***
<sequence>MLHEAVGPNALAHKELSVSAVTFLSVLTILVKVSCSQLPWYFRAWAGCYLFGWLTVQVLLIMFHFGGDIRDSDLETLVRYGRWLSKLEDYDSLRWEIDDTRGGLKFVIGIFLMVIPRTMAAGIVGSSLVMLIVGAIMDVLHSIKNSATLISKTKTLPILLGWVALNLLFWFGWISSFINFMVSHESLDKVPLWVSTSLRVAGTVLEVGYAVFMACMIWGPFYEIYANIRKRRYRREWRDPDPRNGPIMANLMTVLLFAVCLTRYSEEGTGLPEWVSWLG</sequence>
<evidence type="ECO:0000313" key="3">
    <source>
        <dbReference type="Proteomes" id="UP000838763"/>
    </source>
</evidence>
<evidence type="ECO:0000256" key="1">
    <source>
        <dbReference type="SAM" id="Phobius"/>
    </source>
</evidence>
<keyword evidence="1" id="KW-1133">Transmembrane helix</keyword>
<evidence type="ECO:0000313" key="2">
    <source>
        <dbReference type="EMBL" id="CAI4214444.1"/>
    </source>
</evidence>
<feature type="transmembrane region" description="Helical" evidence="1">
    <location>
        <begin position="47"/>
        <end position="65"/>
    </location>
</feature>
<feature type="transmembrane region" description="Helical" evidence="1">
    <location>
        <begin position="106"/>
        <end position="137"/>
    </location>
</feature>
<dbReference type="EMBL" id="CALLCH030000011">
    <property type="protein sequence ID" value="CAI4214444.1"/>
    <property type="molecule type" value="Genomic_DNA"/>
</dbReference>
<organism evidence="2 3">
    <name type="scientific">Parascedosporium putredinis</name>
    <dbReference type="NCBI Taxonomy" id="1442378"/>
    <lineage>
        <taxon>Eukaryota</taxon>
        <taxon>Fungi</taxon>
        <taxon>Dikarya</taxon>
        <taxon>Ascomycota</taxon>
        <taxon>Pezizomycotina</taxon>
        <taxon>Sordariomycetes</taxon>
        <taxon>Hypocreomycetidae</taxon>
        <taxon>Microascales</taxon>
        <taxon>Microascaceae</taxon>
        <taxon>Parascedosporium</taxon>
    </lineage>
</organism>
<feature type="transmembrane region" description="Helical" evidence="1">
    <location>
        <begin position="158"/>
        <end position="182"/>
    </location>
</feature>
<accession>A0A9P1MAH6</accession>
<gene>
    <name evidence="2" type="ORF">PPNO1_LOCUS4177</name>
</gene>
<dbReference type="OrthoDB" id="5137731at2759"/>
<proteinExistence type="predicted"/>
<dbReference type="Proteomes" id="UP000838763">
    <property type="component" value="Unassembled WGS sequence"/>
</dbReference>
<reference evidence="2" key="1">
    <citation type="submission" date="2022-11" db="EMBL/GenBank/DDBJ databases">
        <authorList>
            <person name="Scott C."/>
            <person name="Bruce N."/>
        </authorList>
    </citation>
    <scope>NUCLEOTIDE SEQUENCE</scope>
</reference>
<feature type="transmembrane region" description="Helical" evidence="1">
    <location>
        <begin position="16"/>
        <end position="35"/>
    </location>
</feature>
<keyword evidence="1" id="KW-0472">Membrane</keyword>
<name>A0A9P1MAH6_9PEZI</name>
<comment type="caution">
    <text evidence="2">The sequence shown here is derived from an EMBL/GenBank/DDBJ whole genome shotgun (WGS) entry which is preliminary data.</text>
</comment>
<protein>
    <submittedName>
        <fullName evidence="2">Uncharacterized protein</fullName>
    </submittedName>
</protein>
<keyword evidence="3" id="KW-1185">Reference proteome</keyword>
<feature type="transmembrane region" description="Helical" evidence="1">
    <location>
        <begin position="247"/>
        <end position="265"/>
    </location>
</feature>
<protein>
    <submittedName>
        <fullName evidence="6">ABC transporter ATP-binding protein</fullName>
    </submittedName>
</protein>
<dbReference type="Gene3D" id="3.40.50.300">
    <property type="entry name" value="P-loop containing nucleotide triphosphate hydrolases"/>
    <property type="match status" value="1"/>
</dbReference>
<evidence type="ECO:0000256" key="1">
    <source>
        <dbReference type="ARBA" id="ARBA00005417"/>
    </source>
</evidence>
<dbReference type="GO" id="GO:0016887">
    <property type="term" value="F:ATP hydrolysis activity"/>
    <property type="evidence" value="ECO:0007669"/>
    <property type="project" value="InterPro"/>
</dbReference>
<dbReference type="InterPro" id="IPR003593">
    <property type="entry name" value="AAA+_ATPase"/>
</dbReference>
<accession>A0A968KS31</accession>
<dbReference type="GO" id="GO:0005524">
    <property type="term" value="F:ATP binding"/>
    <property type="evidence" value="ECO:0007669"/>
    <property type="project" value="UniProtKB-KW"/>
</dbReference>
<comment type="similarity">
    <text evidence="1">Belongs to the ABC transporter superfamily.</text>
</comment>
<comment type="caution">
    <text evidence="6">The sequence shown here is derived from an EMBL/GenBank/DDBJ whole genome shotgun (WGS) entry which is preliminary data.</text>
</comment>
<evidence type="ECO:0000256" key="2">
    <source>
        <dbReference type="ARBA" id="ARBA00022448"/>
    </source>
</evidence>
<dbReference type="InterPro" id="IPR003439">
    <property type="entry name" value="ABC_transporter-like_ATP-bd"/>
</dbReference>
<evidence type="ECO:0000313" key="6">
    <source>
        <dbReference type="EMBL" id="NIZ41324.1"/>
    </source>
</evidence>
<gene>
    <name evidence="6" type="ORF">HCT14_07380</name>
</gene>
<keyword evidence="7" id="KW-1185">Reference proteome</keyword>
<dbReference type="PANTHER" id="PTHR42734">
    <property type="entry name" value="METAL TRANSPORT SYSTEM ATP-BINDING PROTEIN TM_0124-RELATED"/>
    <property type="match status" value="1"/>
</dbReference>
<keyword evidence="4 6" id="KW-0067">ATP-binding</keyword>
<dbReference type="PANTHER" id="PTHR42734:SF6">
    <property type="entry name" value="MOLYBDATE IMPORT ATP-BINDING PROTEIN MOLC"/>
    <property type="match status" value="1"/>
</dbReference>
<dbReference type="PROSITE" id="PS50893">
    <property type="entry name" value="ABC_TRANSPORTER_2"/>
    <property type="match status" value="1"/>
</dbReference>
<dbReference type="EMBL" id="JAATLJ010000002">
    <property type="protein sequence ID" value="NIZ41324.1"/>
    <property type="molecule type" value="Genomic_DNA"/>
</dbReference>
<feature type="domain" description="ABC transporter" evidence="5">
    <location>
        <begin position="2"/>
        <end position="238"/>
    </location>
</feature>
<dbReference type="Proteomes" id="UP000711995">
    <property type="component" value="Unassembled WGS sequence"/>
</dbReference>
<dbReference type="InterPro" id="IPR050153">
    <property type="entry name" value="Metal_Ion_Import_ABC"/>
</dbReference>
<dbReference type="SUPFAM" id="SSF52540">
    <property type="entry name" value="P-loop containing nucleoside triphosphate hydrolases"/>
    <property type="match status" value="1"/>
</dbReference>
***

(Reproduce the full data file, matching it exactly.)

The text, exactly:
<sequence>MLHEAVGPNALAHKELSVSAVTFLSVLTILVKVSCSQLPWYFRAWAGCYLFGWLTVQVLLIMFHFGGDIRDSDLETLVRYGRWLSKLEDYDSLRWEIDDTRGGLKFVIGIFLMVIPRTMAAGIVGSSLVMLIVGAIMDVLHSIKNSATLISKTKTLPILLGWVALNLLFWFGWISSFINFMVSHESLDKVPLWVSTSLRVAGTVLEVGYAVFMACMIWGPFYEIYANIRKRRYRREWRDPDPRNGPIMANLMTVLLFAVCLTRYSEEGTGLPEWVSWLG</sequence>
<evidence type="ECO:0000313" key="3">
    <source>
        <dbReference type="Proteomes" id="UP000838763"/>
    </source>
</evidence>
<evidence type="ECO:0000256" key="1">
    <source>
        <dbReference type="SAM" id="Phobius"/>
    </source>
</evidence>
<keyword evidence="1" id="KW-1133">Transmembrane helix</keyword>
<evidence type="ECO:0000313" key="2">
    <source>
        <dbReference type="EMBL" id="CAI4214444.1"/>
    </source>
</evidence>
<feature type="transmembrane region" description="Helical" evidence="1">
    <location>
        <begin position="47"/>
        <end position="65"/>
    </location>
</feature>
<feature type="transmembrane region" description="Helical" evidence="1">
    <location>
        <begin position="106"/>
        <end position="137"/>
    </location>
</feature>
<dbReference type="EMBL" id="CALLCH030000011">
    <property type="protein sequence ID" value="CAI4214444.1"/>
    <property type="molecule type" value="Genomic_DNA"/>
</dbReference>
<organism evidence="2 3">
    <name type="scientific">Parascedosporium putredinis</name>
    <dbReference type="NCBI Taxonomy" id="1442378"/>
    <lineage>
        <taxon>Eukaryota</taxon>
        <taxon>Fungi</taxon>
        <taxon>Dikarya</taxon>
        <taxon>Ascomycota</taxon>
        <taxon>Pezizomycotina</taxon>
        <taxon>Sordariomycetes</taxon>
        <taxon>Hypocreomycetidae</taxon>
        <taxon>Microascales</taxon>
        <taxon>Microascaceae</taxon>
        <taxon>Parascedosporium</taxon>
    </lineage>
</organism>
<feature type="transmembrane region" description="Helical" evidence="1">
    <location>
        <begin position="158"/>
        <end position="182"/>
    </location>
</feature>
<accession>A0A9P1MAH6</accession>
<gene>
    <name evidence="2" type="ORF">PPNO1_LOCUS4177</name>
</gene>
<dbReference type="OrthoDB" id="5137731at2759"/>
<proteinExistence type="predicted"/>
<dbReference type="Proteomes" id="UP000838763">
    <property type="component" value="Unassembled WGS sequence"/>
</dbReference>
<reference evidence="2" key="1">
    <citation type="submission" date="2022-11" db="EMBL/GenBank/DDBJ databases">
        <authorList>
            <person name="Scott C."/>
            <person name="Bruce N."/>
        </authorList>
    </citation>
    <scope>NUCLEOTIDE SEQUENCE</scope>
</reference>
<feature type="transmembrane region" description="Helical" evidence="1">
    <location>
        <begin position="16"/>
        <end position="35"/>
    </location>
</feature>
<keyword evidence="1" id="KW-0472">Membrane</keyword>
<name>A0A9P1MAH6_9PEZI</name>
<comment type="caution">
    <text evidence="2">The sequence shown here is derived from an EMBL/GenBank/DDBJ whole genome shotgun (WGS) entry which is preliminary data.</text>
</comment>
<protein>
    <submittedName>
        <fullName evidence="2">Uncharacterized protein</fullName>
    </submittedName>
</protein>
<keyword evidence="3" id="KW-1185">Reference proteome</keyword>
<feature type="transmembrane region" description="Helical" evidence="1">
    <location>
        <begin position="247"/>
        <end position="265"/>
    </location>
</feature>
<protein>
    <submittedName>
        <fullName evidence="6">ABC transporter ATP-binding protein</fullName>
    </submittedName>
</protein>
<dbReference type="Gene3D" id="3.40.50.300">
    <property type="entry name" value="P-loop containing nucleotide triphosphate hydrolases"/>
    <property type="match status" value="1"/>
</dbReference>
<evidence type="ECO:0000256" key="1">
    <source>
        <dbReference type="ARBA" id="ARBA00005417"/>
    </source>
</evidence>
<dbReference type="GO" id="GO:0016887">
    <property type="term" value="F:ATP hydrolysis activity"/>
    <property type="evidence" value="ECO:0007669"/>
    <property type="project" value="InterPro"/>
</dbReference>
<dbReference type="InterPro" id="IPR003593">
    <property type="entry name" value="AAA+_ATPase"/>
</dbReference>
<accession>A0A968KS31</accession>
<dbReference type="GO" id="GO:0005524">
    <property type="term" value="F:ATP binding"/>
    <property type="evidence" value="ECO:0007669"/>
    <property type="project" value="UniProtKB-KW"/>
</dbReference>
<comment type="similarity">
    <text evidence="1">Belongs to the ABC transporter superfamily.</text>
</comment>
<comment type="caution">
    <text evidence="6">The sequence shown here is derived from an EMBL/GenBank/DDBJ whole genome shotgun (WGS) entry which is preliminary data.</text>
</comment>
<evidence type="ECO:0000256" key="2">
    <source>
        <dbReference type="ARBA" id="ARBA00022448"/>
    </source>
</evidence>
<dbReference type="InterPro" id="IPR003439">
    <property type="entry name" value="ABC_transporter-like_ATP-bd"/>
</dbReference>
<evidence type="ECO:0000313" key="6">
    <source>
        <dbReference type="EMBL" id="NIZ41324.1"/>
    </source>
</evidence>
<gene>
    <name evidence="6" type="ORF">HCT14_07380</name>
</gene>
<keyword evidence="7" id="KW-1185">Reference proteome</keyword>
<dbReference type="PANTHER" id="PTHR42734">
    <property type="entry name" value="METAL TRANSPORT SYSTEM ATP-BINDING PROTEIN TM_0124-RELATED"/>
    <property type="match status" value="1"/>
</dbReference>
<keyword evidence="4 6" id="KW-0067">ATP-binding</keyword>
<dbReference type="PANTHER" id="PTHR42734:SF6">
    <property type="entry name" value="MOLYBDATE IMPORT ATP-BINDING PROTEIN MOLC"/>
    <property type="match status" value="1"/>
</dbReference>
<dbReference type="PROSITE" id="PS50893">
    <property type="entry name" value="ABC_TRANSPORTER_2"/>
    <property type="match status" value="1"/>
</dbReference>
<dbReference type="EMBL" id="JAATLJ010000002">
    <property type="protein sequence ID" value="NIZ41324.1"/>
    <property type="molecule type" value="Genomic_DNA"/>
</dbReference>
<feature type="domain" description="ABC transporter" evidence="5">
    <location>
        <begin position="2"/>
        <end position="238"/>
    </location>
</feature>
<dbReference type="Proteomes" id="UP000711995">
    <property type="component" value="Unassembled WGS sequence"/>
</dbReference>
<dbReference type="InterPro" id="IPR050153">
    <property type="entry name" value="Metal_Ion_Import_ABC"/>
</dbReference>
<dbReference type="SUPFAM" id="SSF52540">
    <property type="entry name" value="P-loop containing nucleoside triphosphate hydrolases"/>
    <property type="match status" value="1"/>
</dbReference>